Partnerships and Regenerative Systems With Kristine Kim
This conversation is available to enjoy on Apple Podcasts and Spotify.
I’m delighted to welcome Los Angeles-based Value Chain Strategist, Kristine Kim. Having specialised in Labour Relations and Sustainable Design Practice, Kristine uses her knowledge to help fashion brands evaluate and improve their supply chains. Kristine collaborates with factory owners, labour unions, governments, and academic institutions to help her clients create strategic roadmaps that result in positive environmental and social outcomes. Today, Kristine shares how fashion companies can benefit from strengthening supplier relationships and implementing regenerative systems.
AC: Hi, Kristine! I’d like to say how we got introduced, which was only a few weeks ago, through one of our earlier guests – the wonderful designer Shaina Mote, who I believe is also one of your consulting clients. She spoke so highly of the positive effects of your consulting on the sustainability and ethical practices of her brand. So I’m excited to hear your thoughts about the current state of fashion and what independent brands and retailers can do to grow healthier companies for the future.
Let’s go back to the beginning. I believe you have a Masters degree in Sustainable Design Practice from Columbia University and a Bachelors degree in Industrial Labour Relations from Cornell University. Could you tell us about your background and what led you to pursue these particular subjects from an early age? I’d also love to hear how your career unfolded.
Kristine: I’m from Los Angeles and in high school, I was a competitive debater. I was also a competitive debater in college, through debating in high school I was constantly engaging in argumentation around social justice issues. Early on I was very ideologically attached to workers’ issues and workers’ rights. To me regardless of the cultural, religious or country-specific context you always had workers present and more often than not they were vulnerable, not well protected by either public or private institutions. So I felt very compelled to pursue some sort of social justice career, specifically for workers. I went to Cornell University and studied Industrial Labour Relations when I graduated I felt that I would pursue this career through law and after a couple of years I determined that this was not the trajectory for me and I pivoted to fashion, which has been a personal passion of mine since I was young. I started all over again, starting from the bottom in product development, research and development and eventually found a way to integrate my social justice ambitions through fashion and that’s when I started working in sustainable sourcing for a fairly large multi-national brand in New York. This was at a time prior to brands having any sort of sustainability focus or agenda in place so it was a lot of learning on the job and poking around in the dark. The brand I was working for was very supportive and I had this unique vantage point of a behemoth global manufacturer and looking at a very intricate and complicated supply chain that’s involved with that type of business. This was also about a couple of years after the Rana Plaza disaster happened in Bangladesh. I very naturally became involved in the brand’s global advocacy work around understanding what had happened and to avoid future incidents. Coincidently, the work that the brand was doing was tied with my undergraduate alma mater, it felt like the right fit for me and at that point, I knew that I wanted to work in this space of improving environmental and social aspects of this very large industry. At that point, I decided to go back to school to Columbia University’s School of International Public Affairs and I focused on sustainable development, basically how to create, design and monitor programs around the United Nations’ sustainability goals. That was my education in how to become a development practitioner, how to be a project manager and make programs that achieve various Sustainable Development Goals in any number of communities.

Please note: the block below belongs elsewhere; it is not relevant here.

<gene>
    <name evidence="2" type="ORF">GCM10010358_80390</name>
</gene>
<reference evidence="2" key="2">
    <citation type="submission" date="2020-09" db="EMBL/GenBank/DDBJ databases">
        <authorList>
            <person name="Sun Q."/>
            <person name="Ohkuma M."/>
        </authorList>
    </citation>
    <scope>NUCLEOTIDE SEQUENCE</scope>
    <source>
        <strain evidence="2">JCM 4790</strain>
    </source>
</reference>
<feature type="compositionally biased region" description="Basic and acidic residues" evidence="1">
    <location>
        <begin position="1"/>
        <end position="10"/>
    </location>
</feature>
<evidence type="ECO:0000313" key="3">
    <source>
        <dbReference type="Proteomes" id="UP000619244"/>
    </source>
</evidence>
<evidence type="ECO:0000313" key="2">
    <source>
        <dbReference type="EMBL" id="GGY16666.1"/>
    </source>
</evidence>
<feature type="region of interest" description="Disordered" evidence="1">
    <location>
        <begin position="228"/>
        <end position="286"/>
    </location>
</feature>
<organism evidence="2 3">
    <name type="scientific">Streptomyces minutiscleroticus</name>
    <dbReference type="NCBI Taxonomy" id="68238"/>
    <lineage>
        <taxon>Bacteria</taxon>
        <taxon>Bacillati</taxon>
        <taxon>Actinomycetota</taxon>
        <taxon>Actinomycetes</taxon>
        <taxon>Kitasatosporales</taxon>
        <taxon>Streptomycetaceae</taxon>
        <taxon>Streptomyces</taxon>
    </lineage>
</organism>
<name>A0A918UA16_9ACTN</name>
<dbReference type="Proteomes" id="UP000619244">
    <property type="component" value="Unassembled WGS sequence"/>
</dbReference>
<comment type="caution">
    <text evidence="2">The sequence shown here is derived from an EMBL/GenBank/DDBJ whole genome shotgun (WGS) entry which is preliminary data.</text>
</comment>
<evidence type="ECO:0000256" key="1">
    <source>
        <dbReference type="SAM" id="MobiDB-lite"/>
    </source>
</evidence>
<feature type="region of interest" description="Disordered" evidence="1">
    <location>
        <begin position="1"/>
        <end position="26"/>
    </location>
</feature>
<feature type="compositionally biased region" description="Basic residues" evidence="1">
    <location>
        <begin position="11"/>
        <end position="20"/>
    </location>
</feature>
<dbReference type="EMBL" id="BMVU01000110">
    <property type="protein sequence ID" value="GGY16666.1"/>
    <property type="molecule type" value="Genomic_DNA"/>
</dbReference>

I focused on this concept of a value chain, which is essentially a supply chain but through the lens of value generation, whether it be social, environmental or financial. Looking at all the different tiers of any given supply chain and seeing how they are interlinked and how they can collaboratively help to create more value production across the supply chain. You will hear me refer to ‘the fashion value chain’ in that way to distinguish between the supply chain.
“Mental wellbeing is the next innovative frontier for workers’ rights and workers’ issues within the global fashion industry.”
To terminate my Master’s studies I returned to the fashion sector and I conducted primary research in Jordan on the mental wellbeing of garment workers for the International Labour Organization (ILO). That was an affirming experience for me, I knew that this was the type of interdisciplinary work I wanted to do. I also think that mental wellbeing is the next innovative frontier for workers’ rights and workers’ issues within the global fashion industry. That was a great experience and now I’m back in Los Angeles building a consulting business but I’m also complimenting that work with Los Angeles-based garment manufacturing. It is the largest US garment manufacturing sector and it’s struggling. It’s still got around 30,000 garment workers in it but a lot of the manufacturing has gone overseas. So working in my hometown, helping to create more value for the stakeholders here while considering my work internationally – they help to inform one another and validate my work at both scales.